Thursday, November 29, 2007

introduction to svcrack

The purpose of svcrack is very straightforward.This tool will launch a password guessing attack extensions on the SIP registrar. Attackers will be after your SIP passwords because such knowledge allows them to:
  • Get free long distance calls
  • Hijack and spoof phone calls
  • Eat your spaghetti
The most obvious and damaging problem is toll fraud. Traditionally phone phreaks enjoyed free calls by abusing security flaws within the phone company's system as well as private companies' PABXs. By gaining access to an extension line which can make international calls, an attacker will be able to run large bills on the victim's account. On the other hand, the social engineering aspect should not be under estimated. Social engineering can be a very effective and reliable method that allows hackers to pull off some of the most interesting (sometimes amusing) attacks ever. From ordering free pizza as someone else, to hijacking the help desk's number and then asking for user's passwords, such attacks rely on human nature and can probably never be totally prevented.

This is how svcrack works:
  1. It starts sending REGISTER requests to register a specific extension line
  2. In the mean time the SIP server starts responding back asking for authentication.
  3. The response also contains a nonce, which is a unique number or bit string that should only be used once. This nonce is used as the challenge in the challenge-response mechanism.
  4. Svcrack uses the nonce and other properties to compute the challenge response then sends that back to the server

Svcrack will repeat the above procedure until the password gets cracked and an OK message is recieved, or until there are no more passwords to try.

During testing, we were able to run speeds up to 80 passwords per second - that is 6,912,000 passwords a day. These numbers are dependent on the SIP registrar and of course, on a real network, latency and other factors will seriously affect these results. Some registrars allow the attacker to reuse the nonce. This makes the registrar servers vulnerable to replay attacks. This feature is also useful during password cracking, since it can make the process faster. In fact, svcrack has an option which allows auditors to exploit this feature and possibly achieve faster speed.

Saturday, November 24, 2007

SIPtap and tapping phone calls

"Called SIPtap, the software is able to monitor multiple Voice-over-IP (VoIP) call streams, listening in and recording them for remote inspection as .wav files." - PC World

Unlike what others may say, this is not exactly the latest threat. When traffic is not encrypted, it can be recorded by anyone in between and later on replayed; and that includes VoIP. In fact several tools have been available for a while which are able to do the same thing that SIPtap (which is not publicly available for download) does. Examples:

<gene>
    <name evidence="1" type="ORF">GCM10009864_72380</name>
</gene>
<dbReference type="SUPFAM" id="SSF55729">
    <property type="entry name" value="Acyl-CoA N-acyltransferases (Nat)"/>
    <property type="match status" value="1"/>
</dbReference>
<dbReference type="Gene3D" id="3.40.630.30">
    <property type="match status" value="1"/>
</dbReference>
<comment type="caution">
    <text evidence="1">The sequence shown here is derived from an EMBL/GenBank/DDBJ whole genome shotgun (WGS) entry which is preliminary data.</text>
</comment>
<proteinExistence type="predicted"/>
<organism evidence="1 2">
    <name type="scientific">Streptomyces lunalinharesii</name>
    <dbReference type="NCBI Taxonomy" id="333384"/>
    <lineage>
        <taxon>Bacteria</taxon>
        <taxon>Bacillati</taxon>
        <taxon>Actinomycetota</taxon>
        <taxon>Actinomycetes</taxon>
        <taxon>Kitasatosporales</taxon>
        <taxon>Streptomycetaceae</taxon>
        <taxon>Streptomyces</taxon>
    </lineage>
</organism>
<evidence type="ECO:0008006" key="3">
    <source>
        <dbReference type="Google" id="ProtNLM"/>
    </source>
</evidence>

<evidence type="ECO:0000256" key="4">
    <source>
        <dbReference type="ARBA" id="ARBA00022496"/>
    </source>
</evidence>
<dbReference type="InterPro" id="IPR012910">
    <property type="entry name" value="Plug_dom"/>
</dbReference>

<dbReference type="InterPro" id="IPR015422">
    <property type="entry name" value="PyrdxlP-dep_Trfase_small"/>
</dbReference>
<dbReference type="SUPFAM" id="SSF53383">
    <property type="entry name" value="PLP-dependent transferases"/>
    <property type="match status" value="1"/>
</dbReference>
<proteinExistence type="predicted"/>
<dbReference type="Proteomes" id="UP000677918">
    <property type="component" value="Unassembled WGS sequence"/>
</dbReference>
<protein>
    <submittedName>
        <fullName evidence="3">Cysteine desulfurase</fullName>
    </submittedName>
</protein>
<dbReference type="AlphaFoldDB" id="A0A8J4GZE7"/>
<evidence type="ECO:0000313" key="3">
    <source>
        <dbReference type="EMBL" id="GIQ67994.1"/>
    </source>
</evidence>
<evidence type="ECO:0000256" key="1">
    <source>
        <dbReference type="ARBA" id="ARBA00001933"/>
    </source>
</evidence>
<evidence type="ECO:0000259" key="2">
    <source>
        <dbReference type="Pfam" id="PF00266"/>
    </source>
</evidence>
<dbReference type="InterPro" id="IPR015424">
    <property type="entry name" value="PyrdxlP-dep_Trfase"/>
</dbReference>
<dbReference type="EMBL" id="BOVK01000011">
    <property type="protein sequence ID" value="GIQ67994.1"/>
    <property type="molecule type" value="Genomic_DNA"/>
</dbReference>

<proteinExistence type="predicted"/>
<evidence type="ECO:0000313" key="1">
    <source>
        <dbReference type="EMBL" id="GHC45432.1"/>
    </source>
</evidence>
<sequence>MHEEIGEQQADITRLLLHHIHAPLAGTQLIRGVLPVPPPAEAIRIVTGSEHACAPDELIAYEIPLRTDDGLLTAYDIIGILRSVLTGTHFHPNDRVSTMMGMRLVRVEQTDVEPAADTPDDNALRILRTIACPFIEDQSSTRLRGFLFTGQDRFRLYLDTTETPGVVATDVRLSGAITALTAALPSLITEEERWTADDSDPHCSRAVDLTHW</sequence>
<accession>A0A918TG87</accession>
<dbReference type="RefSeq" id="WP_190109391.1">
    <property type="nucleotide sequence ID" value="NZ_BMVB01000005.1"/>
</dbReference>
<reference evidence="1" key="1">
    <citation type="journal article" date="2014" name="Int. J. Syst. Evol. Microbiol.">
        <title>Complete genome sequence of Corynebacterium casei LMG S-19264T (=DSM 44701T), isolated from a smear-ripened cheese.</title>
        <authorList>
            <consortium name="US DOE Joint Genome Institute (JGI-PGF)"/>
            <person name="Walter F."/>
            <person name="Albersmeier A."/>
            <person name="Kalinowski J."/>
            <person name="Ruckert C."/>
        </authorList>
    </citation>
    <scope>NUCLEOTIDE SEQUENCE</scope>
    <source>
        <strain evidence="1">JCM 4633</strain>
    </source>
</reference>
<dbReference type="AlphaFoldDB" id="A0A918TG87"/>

Anyways, what the author of the tool does well is deliver the message (and market himself). He explains the threat quite well on his youtube video in a way that is probably reachable to people who are more .. technically challenged.



Found a similar post to mine at Mr. Blog

Wednesday, November 21, 2007

its the end of the world as we know it

Here are some apocalyptic scenarios related to VoIP and SIP:
Not exactly positive reports on VoIP - what they're effectively saying is that VoIP's increase in the phone market is a ticking bomb that will have great repercussions from a security point of view.

But IMHO, one thing's for sure - with big vendors like Microsoft, entering the market .. VoIP is here to stay.

Tuesday, November 20, 2007

introduction to svmap

Svmap is a network scanner for SIP. Similar to nmap - it will scan for devices on ports specified by passing the right command line options. Once svmap finds a device that supports SIP, it will extract information from the response and identify the type of device. Anyone running this tool will typically end up with a list of IP addresses of SIP devices and the names for those devices.

A penetration tester or security auditor will probably find this tool particularly useful especially during reconnaissance. With the IP address, device name and possibly version at hand, he or she can then target security weaknesses specific to that device. A security administrator or security analyst can also make use of svmap to list different active SIP user-agents on the network. Based on this information, the security administrator then has the ability to identify rogue and vulnerable devices which can cause a security concern.